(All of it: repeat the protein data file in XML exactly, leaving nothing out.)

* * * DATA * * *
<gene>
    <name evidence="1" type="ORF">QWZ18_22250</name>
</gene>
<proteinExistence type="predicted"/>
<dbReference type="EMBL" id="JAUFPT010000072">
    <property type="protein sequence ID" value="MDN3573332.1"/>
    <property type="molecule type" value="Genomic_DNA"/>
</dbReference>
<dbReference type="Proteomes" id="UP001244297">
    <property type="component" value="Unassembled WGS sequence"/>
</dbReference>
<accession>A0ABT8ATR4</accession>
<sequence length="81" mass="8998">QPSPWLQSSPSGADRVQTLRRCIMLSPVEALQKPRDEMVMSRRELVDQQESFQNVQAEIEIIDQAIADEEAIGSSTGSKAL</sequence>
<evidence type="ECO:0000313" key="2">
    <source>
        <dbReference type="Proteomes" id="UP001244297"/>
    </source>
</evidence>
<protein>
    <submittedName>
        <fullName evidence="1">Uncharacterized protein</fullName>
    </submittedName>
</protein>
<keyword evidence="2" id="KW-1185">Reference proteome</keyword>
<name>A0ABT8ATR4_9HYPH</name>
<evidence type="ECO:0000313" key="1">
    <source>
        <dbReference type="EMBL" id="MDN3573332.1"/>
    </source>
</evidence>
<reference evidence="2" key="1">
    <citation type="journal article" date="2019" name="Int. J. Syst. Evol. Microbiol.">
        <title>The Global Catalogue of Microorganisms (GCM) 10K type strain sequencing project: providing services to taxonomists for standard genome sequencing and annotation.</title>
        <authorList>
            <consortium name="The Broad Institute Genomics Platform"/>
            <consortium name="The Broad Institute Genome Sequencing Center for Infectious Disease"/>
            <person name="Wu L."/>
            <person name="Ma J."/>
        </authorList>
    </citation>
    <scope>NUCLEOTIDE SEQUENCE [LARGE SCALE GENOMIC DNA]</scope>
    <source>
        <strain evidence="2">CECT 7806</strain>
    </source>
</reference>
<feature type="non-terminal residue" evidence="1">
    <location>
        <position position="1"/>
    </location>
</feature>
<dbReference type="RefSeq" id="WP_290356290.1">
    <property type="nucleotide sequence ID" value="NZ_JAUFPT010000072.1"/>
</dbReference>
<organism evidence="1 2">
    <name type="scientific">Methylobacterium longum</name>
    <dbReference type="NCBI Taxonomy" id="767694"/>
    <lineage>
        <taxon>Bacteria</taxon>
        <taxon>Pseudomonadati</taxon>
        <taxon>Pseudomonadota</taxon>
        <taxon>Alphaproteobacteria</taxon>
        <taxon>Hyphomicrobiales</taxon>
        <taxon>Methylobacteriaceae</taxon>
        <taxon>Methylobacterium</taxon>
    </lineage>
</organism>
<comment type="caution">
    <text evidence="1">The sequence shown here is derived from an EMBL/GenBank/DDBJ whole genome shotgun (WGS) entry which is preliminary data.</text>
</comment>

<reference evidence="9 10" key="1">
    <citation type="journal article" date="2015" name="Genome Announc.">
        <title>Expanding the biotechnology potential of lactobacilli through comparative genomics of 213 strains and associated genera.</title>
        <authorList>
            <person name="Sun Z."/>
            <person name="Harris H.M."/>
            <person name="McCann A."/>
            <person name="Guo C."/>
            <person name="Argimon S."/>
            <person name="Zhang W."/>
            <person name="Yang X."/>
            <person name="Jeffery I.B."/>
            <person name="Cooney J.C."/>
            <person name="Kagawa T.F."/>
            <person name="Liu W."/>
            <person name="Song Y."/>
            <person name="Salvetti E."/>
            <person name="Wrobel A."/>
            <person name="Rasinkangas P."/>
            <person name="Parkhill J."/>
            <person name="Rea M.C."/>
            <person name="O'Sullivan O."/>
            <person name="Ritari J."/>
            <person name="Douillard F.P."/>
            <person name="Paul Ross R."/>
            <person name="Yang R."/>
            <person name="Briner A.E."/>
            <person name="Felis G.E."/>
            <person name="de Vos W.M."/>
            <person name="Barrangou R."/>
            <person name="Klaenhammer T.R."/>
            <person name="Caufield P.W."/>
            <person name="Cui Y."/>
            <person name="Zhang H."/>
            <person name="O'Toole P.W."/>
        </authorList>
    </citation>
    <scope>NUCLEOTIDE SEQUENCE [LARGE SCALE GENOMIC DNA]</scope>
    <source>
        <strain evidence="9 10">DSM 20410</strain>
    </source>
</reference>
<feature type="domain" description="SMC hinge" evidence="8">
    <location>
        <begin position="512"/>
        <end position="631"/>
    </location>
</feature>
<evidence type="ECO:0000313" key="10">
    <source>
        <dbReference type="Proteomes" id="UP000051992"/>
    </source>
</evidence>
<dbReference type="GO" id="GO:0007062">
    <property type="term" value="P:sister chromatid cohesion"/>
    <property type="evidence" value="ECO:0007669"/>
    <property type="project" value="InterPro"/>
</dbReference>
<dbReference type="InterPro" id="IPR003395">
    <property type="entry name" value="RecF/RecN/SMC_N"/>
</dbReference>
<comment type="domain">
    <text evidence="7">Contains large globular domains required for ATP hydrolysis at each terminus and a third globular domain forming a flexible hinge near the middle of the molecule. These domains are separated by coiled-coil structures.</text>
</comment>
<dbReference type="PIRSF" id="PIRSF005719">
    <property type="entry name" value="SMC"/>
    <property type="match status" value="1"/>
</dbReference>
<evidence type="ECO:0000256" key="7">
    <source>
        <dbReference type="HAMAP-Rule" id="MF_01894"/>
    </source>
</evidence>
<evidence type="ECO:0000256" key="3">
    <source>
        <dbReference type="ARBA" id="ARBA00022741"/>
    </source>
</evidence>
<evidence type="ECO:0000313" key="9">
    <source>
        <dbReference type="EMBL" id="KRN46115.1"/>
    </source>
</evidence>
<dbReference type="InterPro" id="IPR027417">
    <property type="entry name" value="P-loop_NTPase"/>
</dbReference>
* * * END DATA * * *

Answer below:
<gene>
    <name evidence="1" type="ORF">QWZ18_22250</name>
</gene>
<proteinExistence type="predicted"/>
<dbReference type="EMBL" id="JAUFPT010000072">
    <property type="protein sequence ID" value="MDN3573332.1"/>
    <property type="molecule type" value="Genomic_DNA"/>
</dbReference>
<dbReference type="Proteomes" id="UP001244297">
    <property type="component" value="Unassembled WGS sequence"/>
</dbReference>
<accession>A0ABT8ATR4</accession>
<sequence length="81" mass="8998">QPSPWLQSSPSGADRVQTLRRCIMLSPVEALQKPRDEMVMSRRELVDQQESFQNVQAEIEIIDQAIADEEAIGSSTGSKAL</sequence>
<evidence type="ECO:0000313" key="2">
    <source>
        <dbReference type="Proteomes" id="UP001244297"/>
    </source>
</evidence>
<protein>
    <submittedName>
        <fullName evidence="1">Uncharacterized protein</fullName>
    </submittedName>
</protein>
<keyword evidence="2" id="KW-1185">Reference proteome</keyword>
<name>A0ABT8ATR4_9HYPH</name>
<evidence type="ECO:0000313" key="1">
    <source>
        <dbReference type="EMBL" id="MDN3573332.1"/>
    </source>
</evidence>
<reference evidence="2" key="1">
    <citation type="journal article" date="2019" name="Int. J. Syst. Evol. Microbiol.">
        <title>The Global Catalogue of Microorganisms (GCM) 10K type strain sequencing project: providing services to taxonomists for standard genome sequencing and annotation.</title>
        <authorList>
            <consortium name="The Broad Institute Genomics Platform"/>
            <consortium name="The Broad Institute Genome Sequencing Center for Infectious Disease"/>
            <person name="Wu L."/>
            <person name="Ma J."/>
        </authorList>
    </citation>
    <scope>NUCLEOTIDE SEQUENCE [LARGE SCALE GENOMIC DNA]</scope>
    <source>
        <strain evidence="2">CECT 7806</strain>
    </source>
</reference>
<feature type="non-terminal residue" evidence="1">
    <location>
        <position position="1"/>
    </location>
</feature>
<dbReference type="RefSeq" id="WP_290356290.1">
    <property type="nucleotide sequence ID" value="NZ_JAUFPT010000072.1"/>
</dbReference>
<organism evidence="1 2">
    <name type="scientific">Methylobacterium longum</name>
    <dbReference type="NCBI Taxonomy" id="767694"/>
    <lineage>
        <taxon>Bacteria</taxon>
        <taxon>Pseudomonadati</taxon>
        <taxon>Pseudomonadota</taxon>
        <taxon>Alphaproteobacteria</taxon>
        <taxon>Hyphomicrobiales</taxon>
        <taxon>Methylobacteriaceae</taxon>
        <taxon>Methylobacterium</taxon>
    </lineage>
</organism>
<comment type="caution">
    <text evidence="1">The sequence shown here is derived from an EMBL/GenBank/DDBJ whole genome shotgun (WGS) entry which is preliminary data.</text>
</comment>

<reference evidence="9 10" key="1">
    <citation type="journal article" date="2015" name="Genome Announc.">
        <title>Expanding the biotechnology potential of lactobacilli through comparative genomics of 213 strains and associated genera.</title>
        <authorList>
            <person name="Sun Z."/>
            <person name="Harris H.M."/>
            <person name="McCann A."/>
            <person name="Guo C."/>
            <person name="Argimon S."/>
            <person name="Zhang W."/>
            <person name="Yang X."/>
            <person name="Jeffery I.B."/>
            <person name="Cooney J.C."/>
            <person name="Kagawa T.F."/>
            <person name="Liu W."/>
            <person name="Song Y."/>
            <person name="Salvetti E."/>
            <person name="Wrobel A."/>
            <person name="Rasinkangas P."/>
            <person name="Parkhill J."/>
            <person name="Rea M.C."/>
            <person name="O'Sullivan O."/>
            <person name="Ritari J."/>
            <person name="Douillard F.P."/>
            <person name="Paul Ross R."/>
            <person name="Yang R."/>
            <person name="Briner A.E."/>
            <person name="Felis G.E."/>
            <person name="de Vos W.M."/>
            <person name="Barrangou R."/>
            <person name="Klaenhammer T.R."/>
            <person name="Caufield P.W."/>
            <person name="Cui Y."/>
            <person name="Zhang H."/>
            <person name="O'Toole P.W."/>
        </authorList>
    </citation>
    <scope>NUCLEOTIDE SEQUENCE [LARGE SCALE GENOMIC DNA]</scope>
    <source>
        <strain evidence="9 10">DSM 20410</strain>
    </source>
</reference>
<feature type="domain" description="SMC hinge" evidence="8">
    <location>
        <begin position="512"/>
        <end position="631"/>
    </location>
</feature>
<evidence type="ECO:0000313" key="10">
    <source>
        <dbReference type="Proteomes" id="UP000051992"/>
    </source>
</evidence>
<dbReference type="GO" id="GO:0007062">
    <property type="term" value="P:sister chromatid cohesion"/>
    <property type="evidence" value="ECO:0007669"/>
    <property type="project" value="InterPro"/>
</dbReference>
<dbReference type="InterPro" id="IPR003395">
    <property type="entry name" value="RecF/RecN/SMC_N"/>
</dbReference>
<comment type="domain">
    <text evidence="7">Contains large globular domains required for ATP hydrolysis at each terminus and a third globular domain forming a flexible hinge near the middle of the molecule. These domains are separated by coiled-coil structures.</text>
</comment>
<dbReference type="PIRSF" id="PIRSF005719">
    <property type="entry name" value="SMC"/>
    <property type="match status" value="1"/>
</dbReference>
<evidence type="ECO:0000256" key="7">
    <source>
        <dbReference type="HAMAP-Rule" id="MF_01894"/>
    </source>
</evidence>
<evidence type="ECO:0000256" key="3">
    <source>
        <dbReference type="ARBA" id="ARBA00022741"/>
    </source>
</evidence>
<evidence type="ECO:0000313" key="9">
    <source>
        <dbReference type="EMBL" id="KRN46115.1"/>
    </source>
</evidence>
<dbReference type="InterPro" id="IPR027417">
    <property type="entry name" value="P-loop_NTPase"/>
</dbReference>